BETHESDA, Md--Whaijen Soo, MD, vice president for virology, Hoffmann-La
Roche, told the National Task Force on AIDS Drug Development that
the company's protease inhibitor, saquinavir (Invirase), is now
ready for phase III trials.
These randomized double-blind studies will involve 1,000 people
with advanced HIV infection who have discontinued or are unable
to take AZT (zidovudine, Retrovir) and have CD4 counts of between
50 and 300.
Protease inhibitors are antiretroviral agents that block the activity
of protease, an enzyme critical to the replication of HIV, Edward
Scolnick, MD, executive vice president for science and technology,
Merck & Co, said in his overview of this new class of drugs.
Phase I and II Studies
In vitro studies have shown that enzyme inhibition results in
production of noninfectious virus, he said. Phase I and phase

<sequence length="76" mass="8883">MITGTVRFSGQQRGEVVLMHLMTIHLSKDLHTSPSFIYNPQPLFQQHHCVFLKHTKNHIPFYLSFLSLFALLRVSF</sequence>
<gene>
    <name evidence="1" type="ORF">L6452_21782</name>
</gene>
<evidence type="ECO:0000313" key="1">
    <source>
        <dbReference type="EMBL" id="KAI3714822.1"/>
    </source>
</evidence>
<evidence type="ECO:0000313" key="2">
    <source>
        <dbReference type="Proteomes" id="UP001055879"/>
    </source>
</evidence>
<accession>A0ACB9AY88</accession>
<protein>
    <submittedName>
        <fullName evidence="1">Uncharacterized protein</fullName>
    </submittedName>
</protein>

II studies done in Europe and the United States showed improvement
in the number of circulating CD4 lymphocytes and a reduction of
The benefit of protease inhibitors may be limited, however, because
of the ultimate development of drug resistance, a problem common
to all current commercially available antiviral compounds, Dr.
Invirase, alone and in combination with other antiviral drugs,
will be tested against a placebo, with clinical endpoints defined
by disease progression and survival, Dr. Soo told the Task Force.
He said that phase II studies showed that patients who received
Invirase in combination with other antiretroviral agents had the
greatest improvement in CD4 cell counts and reduction of viral